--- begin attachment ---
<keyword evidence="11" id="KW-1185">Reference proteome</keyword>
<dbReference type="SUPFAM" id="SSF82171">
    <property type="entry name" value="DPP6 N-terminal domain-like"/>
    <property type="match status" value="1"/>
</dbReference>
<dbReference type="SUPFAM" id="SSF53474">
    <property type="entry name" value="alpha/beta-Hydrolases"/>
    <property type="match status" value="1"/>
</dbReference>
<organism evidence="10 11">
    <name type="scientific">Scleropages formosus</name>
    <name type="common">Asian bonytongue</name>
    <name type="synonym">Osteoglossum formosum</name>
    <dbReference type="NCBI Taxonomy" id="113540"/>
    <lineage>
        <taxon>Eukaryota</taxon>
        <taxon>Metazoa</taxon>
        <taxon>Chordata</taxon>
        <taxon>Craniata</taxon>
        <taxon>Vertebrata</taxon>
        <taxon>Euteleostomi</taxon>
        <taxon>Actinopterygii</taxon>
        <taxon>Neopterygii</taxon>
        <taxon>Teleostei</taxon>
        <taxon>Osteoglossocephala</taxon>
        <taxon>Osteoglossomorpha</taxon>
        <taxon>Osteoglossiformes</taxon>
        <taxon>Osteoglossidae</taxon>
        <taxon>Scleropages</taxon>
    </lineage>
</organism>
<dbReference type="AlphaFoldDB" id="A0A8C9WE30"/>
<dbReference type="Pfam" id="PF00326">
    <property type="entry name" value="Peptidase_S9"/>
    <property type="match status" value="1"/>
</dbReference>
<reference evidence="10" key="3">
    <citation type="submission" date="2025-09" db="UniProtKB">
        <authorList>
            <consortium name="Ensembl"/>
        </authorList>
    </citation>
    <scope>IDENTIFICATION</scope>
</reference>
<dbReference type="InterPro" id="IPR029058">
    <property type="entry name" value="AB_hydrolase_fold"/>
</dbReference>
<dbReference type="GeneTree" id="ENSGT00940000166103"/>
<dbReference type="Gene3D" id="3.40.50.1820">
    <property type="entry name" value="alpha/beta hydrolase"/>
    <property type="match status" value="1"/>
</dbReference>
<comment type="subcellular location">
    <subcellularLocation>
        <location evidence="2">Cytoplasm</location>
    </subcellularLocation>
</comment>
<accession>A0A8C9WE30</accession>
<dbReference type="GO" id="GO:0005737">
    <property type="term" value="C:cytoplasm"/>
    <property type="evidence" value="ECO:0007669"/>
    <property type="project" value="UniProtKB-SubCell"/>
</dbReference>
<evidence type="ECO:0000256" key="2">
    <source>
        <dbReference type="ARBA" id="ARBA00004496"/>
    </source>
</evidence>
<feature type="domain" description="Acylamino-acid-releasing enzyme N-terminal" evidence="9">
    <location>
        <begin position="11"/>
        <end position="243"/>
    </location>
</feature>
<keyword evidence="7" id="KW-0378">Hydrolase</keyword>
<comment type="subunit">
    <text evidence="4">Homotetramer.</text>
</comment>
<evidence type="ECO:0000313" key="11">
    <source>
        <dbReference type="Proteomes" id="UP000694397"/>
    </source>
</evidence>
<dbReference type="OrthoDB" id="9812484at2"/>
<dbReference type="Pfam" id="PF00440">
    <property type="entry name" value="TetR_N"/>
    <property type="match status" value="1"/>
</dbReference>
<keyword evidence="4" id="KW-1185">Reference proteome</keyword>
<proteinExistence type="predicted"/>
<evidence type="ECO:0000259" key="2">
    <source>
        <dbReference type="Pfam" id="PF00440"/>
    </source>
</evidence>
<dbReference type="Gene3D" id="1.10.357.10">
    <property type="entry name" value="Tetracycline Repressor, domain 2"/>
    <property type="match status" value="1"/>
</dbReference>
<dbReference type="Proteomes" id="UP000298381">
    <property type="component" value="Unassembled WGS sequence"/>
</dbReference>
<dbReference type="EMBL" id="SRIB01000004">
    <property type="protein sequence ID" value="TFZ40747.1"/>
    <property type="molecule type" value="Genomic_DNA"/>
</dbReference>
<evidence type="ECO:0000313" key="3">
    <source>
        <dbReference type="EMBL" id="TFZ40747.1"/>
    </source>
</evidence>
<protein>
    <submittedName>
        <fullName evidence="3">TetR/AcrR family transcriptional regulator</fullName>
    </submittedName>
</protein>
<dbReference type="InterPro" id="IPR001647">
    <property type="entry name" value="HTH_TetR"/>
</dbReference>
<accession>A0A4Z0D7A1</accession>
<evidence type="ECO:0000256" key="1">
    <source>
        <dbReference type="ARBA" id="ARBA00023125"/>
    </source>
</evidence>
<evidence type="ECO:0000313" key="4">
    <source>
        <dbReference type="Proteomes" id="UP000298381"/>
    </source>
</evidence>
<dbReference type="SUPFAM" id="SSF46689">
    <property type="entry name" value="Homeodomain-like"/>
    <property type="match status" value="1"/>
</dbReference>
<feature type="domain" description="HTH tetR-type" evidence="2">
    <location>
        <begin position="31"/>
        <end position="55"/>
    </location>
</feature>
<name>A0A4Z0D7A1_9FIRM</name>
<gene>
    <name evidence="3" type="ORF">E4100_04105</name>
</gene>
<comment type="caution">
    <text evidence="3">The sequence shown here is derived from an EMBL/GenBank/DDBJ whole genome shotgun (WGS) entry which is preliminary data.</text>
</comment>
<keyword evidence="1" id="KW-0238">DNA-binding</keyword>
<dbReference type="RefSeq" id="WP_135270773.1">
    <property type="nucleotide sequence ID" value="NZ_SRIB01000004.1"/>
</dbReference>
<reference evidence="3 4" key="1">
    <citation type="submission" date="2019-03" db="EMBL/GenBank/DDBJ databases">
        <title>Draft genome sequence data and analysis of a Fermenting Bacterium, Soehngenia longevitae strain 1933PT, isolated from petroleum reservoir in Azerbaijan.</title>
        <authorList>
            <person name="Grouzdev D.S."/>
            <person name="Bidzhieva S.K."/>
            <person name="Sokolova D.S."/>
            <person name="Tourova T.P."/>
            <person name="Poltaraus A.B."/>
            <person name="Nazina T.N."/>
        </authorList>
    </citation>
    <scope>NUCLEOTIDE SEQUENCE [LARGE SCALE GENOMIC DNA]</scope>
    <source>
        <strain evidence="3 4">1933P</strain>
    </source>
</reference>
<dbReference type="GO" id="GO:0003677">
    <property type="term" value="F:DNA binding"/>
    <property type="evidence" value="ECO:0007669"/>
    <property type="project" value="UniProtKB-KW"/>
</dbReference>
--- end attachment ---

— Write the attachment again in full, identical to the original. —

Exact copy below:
<keyword evidence="11" id="KW-1185">Reference proteome</keyword>
<dbReference type="SUPFAM" id="SSF82171">
    <property type="entry name" value="DPP6 N-terminal domain-like"/>
    <property type="match status" value="1"/>
</dbReference>
<dbReference type="SUPFAM" id="SSF53474">
    <property type="entry name" value="alpha/beta-Hydrolases"/>
    <property type="match status" value="1"/>
</dbReference>
<organism evidence="10 11">
    <name type="scientific">Scleropages formosus</name>
    <name type="common">Asian bonytongue</name>
    <name type="synonym">Osteoglossum formosum</name>
    <dbReference type="NCBI Taxonomy" id="113540"/>
    <lineage>
        <taxon>Eukaryota</taxon>
        <taxon>Metazoa</taxon>
        <taxon>Chordata</taxon>
        <taxon>Craniata</taxon>
        <taxon>Vertebrata</taxon>
        <taxon>Euteleostomi</taxon>
        <taxon>Actinopterygii</taxon>
        <taxon>Neopterygii</taxon>
        <taxon>Teleostei</taxon>
        <taxon>Osteoglossocephala</taxon>
        <taxon>Osteoglossomorpha</taxon>
        <taxon>Osteoglossiformes</taxon>
        <taxon>Osteoglossidae</taxon>
        <taxon>Scleropages</taxon>
    </lineage>
</organism>
<dbReference type="AlphaFoldDB" id="A0A8C9WE30"/>
<dbReference type="Pfam" id="PF00326">
    <property type="entry name" value="Peptidase_S9"/>
    <property type="match status" value="1"/>
</dbReference>
<reference evidence="10" key="3">
    <citation type="submission" date="2025-09" db="UniProtKB">
        <authorList>
            <consortium name="Ensembl"/>
        </authorList>
    </citation>
    <scope>IDENTIFICATION</scope>
</reference>
<dbReference type="InterPro" id="IPR029058">
    <property type="entry name" value="AB_hydrolase_fold"/>
</dbReference>
<dbReference type="GeneTree" id="ENSGT00940000166103"/>
<dbReference type="Gene3D" id="3.40.50.1820">
    <property type="entry name" value="alpha/beta hydrolase"/>
    <property type="match status" value="1"/>
</dbReference>
<comment type="subcellular location">
    <subcellularLocation>
        <location evidence="2">Cytoplasm</location>
    </subcellularLocation>
</comment>
<accession>A0A8C9WE30</accession>
<dbReference type="GO" id="GO:0005737">
    <property type="term" value="C:cytoplasm"/>
    <property type="evidence" value="ECO:0007669"/>
    <property type="project" value="UniProtKB-SubCell"/>
</dbReference>
<evidence type="ECO:0000256" key="2">
    <source>
        <dbReference type="ARBA" id="ARBA00004496"/>
    </source>
</evidence>
<feature type="domain" description="Acylamino-acid-releasing enzyme N-terminal" evidence="9">
    <location>
        <begin position="11"/>
        <end position="243"/>
    </location>
</feature>
<keyword evidence="7" id="KW-0378">Hydrolase</keyword>
<comment type="subunit">
    <text evidence="4">Homotetramer.</text>
</comment>
<evidence type="ECO:0000313" key="11">
    <source>
        <dbReference type="Proteomes" id="UP000694397"/>
    </source>
</evidence>
<dbReference type="OrthoDB" id="9812484at2"/>
<dbReference type="Pfam" id="PF00440">
    <property type="entry name" value="TetR_N"/>
    <property type="match status" value="1"/>
</dbReference>
<keyword evidence="4" id="KW-1185">Reference proteome</keyword>
<proteinExistence type="predicted"/>
<evidence type="ECO:0000259" key="2">
    <source>
        <dbReference type="Pfam" id="PF00440"/>
    </source>
</evidence>
<dbReference type="Gene3D" id="1.10.357.10">
    <property type="entry name" value="Tetracycline Repressor, domain 2"/>
    <property type="match status" value="1"/>
</dbReference>
<dbReference type="Proteomes" id="UP000298381">
    <property type="component" value="Unassembled WGS sequence"/>
</dbReference>
<dbReference type="EMBL" id="SRIB01000004">
    <property type="protein sequence ID" value="TFZ40747.1"/>
    <property type="molecule type" value="Genomic_DNA"/>
</dbReference>
<evidence type="ECO:0000313" key="3">
    <source>
        <dbReference type="EMBL" id="TFZ40747.1"/>
    </source>
</evidence>
<protein>
    <submittedName>
        <fullName evidence="3">TetR/AcrR family transcriptional regulator</fullName>
    </submittedName>
</protein>
<dbReference type="InterPro" id="IPR001647">
    <property type="entry name" value="HTH_TetR"/>
</dbReference>
<accession>A0A4Z0D7A1</accession>
<evidence type="ECO:0000256" key="1">
    <source>
        <dbReference type="ARBA" id="ARBA00023125"/>
    </source>
</evidence>
<evidence type="ECO:0000313" key="4">
    <source>
        <dbReference type="Proteomes" id="UP000298381"/>
    </source>
</evidence>
<dbReference type="SUPFAM" id="SSF46689">
    <property type="entry name" value="Homeodomain-like"/>
    <property type="match status" value="1"/>
</dbReference>
<feature type="domain" description="HTH tetR-type" evidence="2">
    <location>
        <begin position="31"/>
        <end position="55"/>
    </location>
</feature>
<name>A0A4Z0D7A1_9FIRM</name>
<gene>
    <name evidence="3" type="ORF">E4100_04105</name>
</gene>
<comment type="caution">
    <text evidence="3">The sequence shown here is derived from an EMBL/GenBank/DDBJ whole genome shotgun (WGS) entry which is preliminary data.</text>
</comment>
<keyword evidence="1" id="KW-0238">DNA-binding</keyword>
<dbReference type="RefSeq" id="WP_135270773.1">
    <property type="nucleotide sequence ID" value="NZ_SRIB01000004.1"/>
</dbReference>
<reference evidence="3 4" key="1">
    <citation type="submission" date="2019-03" db="EMBL/GenBank/DDBJ databases">
        <title>Draft genome sequence data and analysis of a Fermenting Bacterium, Soehngenia longevitae strain 1933PT, isolated from petroleum reservoir in Azerbaijan.</title>
        <authorList>
            <person name="Grouzdev D.S."/>
            <person name="Bidzhieva S.K."/>
            <person name="Sokolova D.S."/>
            <person name="Tourova T.P."/>
            <person name="Poltaraus A.B."/>
            <person name="Nazina T.N."/>
        </authorList>
    </citation>
    <scope>NUCLEOTIDE SEQUENCE [LARGE SCALE GENOMIC DNA]</scope>
    <source>
        <strain evidence="3 4">1933P</strain>
    </source>
</reference>
<dbReference type="GO" id="GO:0003677">
    <property type="term" value="F:DNA binding"/>
    <property type="evidence" value="ECO:0007669"/>
    <property type="project" value="UniProtKB-KW"/>
</dbReference>